Harley Davidson to cut 180 jobs at Milwaukee and Kansas City plants
24 July 2017
On July 18, Wisconsin-based motorcycle maker Harley-Davidson announced it was eliminating 180 US manufacturing jobs due to a poor annual forecast and slumping demand. Its stock price plunged from $52.01 to $46.33, a fall of 11 percent, overnight on the announcement that motorcycle shipments would decline by as much as 6 to 8 percent compared to 2016.
The planned job cuts, which are to take effect in the next month or two, will hit workers at the company’s Kansas City and Milwaukee plants, according to officials from the International Association of Machinists (IAM) and United Steelworkers (USW). The company’s corporate offices are in Milwaukee and it has two plants in Wisconsin, one in Kansas City and one in York, Pennsylvania.
Neither the IAM nor the USW even made a pretense of fighting the threatened layoffs. In February, union officials joined company executives and President Donald Trump at the White House to praise the motorcycle company as an “American success story” and boost the president’s reactionary “Make America Great” economic chauvinism.
Last year Harley-Davidson cut 200 jobs, and in April of this year, another 118 workers were axed at the York plant with those positions to be shifted to Kansas City. With approximately 6,000 employees, previous and current cuts amount to about 10 percent of the workforce in one year’s time.
Since the financial crash of 2008, Harley has steadily slashed more than 25 percent of its workforce, or some 3,500 jobs. Hourly employment in the York plant has fallen from 2,000 in 2009 to 1,000. In 2015, 250 jobs were cut at the Menomonee Falls plant in Wisconsin.
The IAM and USW predictably denounced foreign workers for the job cuts, pointing to the company’s recent announcement it was opening facilities in the Rayong province of Thailand, largely to produce for the Asian market. The new facility, the United Steelworkers wrote, “puts in jeopardy one of the few remaining genuine US brands.”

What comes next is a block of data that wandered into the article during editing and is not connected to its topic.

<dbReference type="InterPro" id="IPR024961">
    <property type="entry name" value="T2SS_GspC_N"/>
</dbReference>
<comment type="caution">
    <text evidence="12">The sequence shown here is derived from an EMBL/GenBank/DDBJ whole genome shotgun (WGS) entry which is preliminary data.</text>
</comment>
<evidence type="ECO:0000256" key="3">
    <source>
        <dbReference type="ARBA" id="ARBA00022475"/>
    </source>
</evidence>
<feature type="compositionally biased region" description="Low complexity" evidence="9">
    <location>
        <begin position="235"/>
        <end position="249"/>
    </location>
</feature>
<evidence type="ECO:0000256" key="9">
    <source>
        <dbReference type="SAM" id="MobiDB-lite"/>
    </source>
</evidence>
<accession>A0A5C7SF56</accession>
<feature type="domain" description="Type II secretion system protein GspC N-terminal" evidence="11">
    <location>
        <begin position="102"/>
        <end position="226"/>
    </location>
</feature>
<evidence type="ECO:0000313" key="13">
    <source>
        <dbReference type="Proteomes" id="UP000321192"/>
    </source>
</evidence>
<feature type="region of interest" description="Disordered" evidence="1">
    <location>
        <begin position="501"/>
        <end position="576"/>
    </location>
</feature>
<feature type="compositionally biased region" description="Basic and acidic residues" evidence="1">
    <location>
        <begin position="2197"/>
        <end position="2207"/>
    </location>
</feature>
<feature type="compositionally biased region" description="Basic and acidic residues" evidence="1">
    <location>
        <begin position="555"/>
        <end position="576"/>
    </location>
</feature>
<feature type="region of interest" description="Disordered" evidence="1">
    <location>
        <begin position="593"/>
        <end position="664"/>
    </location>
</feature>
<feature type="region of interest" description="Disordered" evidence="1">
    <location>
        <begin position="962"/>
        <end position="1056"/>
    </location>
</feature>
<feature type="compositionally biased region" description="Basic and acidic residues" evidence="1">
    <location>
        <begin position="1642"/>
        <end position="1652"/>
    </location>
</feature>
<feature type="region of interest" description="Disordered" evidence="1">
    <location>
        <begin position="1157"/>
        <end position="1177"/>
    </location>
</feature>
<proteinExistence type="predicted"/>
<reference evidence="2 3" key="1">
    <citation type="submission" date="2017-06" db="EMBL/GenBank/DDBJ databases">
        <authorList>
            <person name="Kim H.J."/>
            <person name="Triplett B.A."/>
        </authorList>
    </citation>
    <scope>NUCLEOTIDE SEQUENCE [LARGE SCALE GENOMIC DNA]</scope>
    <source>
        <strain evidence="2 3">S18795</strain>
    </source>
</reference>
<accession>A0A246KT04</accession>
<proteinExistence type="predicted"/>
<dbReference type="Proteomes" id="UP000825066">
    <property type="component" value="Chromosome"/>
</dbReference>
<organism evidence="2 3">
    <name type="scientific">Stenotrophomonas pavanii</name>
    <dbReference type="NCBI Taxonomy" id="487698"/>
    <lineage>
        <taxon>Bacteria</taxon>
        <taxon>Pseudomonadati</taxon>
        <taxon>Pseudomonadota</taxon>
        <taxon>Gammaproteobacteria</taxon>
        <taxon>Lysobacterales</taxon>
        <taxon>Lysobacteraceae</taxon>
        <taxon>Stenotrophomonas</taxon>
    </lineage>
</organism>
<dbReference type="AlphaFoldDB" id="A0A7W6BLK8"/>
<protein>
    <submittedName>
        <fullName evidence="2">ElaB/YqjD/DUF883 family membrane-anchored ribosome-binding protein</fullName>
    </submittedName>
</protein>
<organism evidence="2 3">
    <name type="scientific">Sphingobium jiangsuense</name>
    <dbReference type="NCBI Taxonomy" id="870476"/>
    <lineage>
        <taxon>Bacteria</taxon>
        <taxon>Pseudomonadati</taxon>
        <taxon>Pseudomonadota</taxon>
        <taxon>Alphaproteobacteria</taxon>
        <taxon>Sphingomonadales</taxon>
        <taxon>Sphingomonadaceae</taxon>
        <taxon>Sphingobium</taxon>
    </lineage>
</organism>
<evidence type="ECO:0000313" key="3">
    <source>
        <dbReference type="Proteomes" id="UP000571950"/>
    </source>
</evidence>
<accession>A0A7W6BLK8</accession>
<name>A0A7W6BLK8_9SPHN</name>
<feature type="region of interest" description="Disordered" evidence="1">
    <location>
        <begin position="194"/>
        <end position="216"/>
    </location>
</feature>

Harley reported a drop in sales by 9.3 percent in the US and 6.7 percent worldwide. Since April 11, 2017 share prices have dropped from $62.03 to $48.26, a 22 percent slide. In a callous but observant response David Beckel, an industry analyst for the New York-based investment firm Alliance Bernstein, said millennials were not adopting motorcycling at rates that prior generations did. He then summarily downgraded Harley’s stocks.
The lack of interest on the part of so-called millennials is not so much a cultural problem but the product of the precarious lives and low wages jobs of younger workers. The exorbitant costs of the iconic motorcycles—which supposedly symbolize a lifestyle of rebellion and freedom—are out of reach for millions of working class people.
Harley’s CEO Matthew Levatich’s tag-line that “We are going from: ‘We build bikes’ to ‘We build riders’” is wishful thinking at best. According to the Milwaukee Business Journal, the company’s long-term plan is to add 2 million new Harley-Davidson riders in the US by 2027, grow the international business to 50 percent of annual volume, and launch 100 new models. This has been met with ridicule by industry analysts.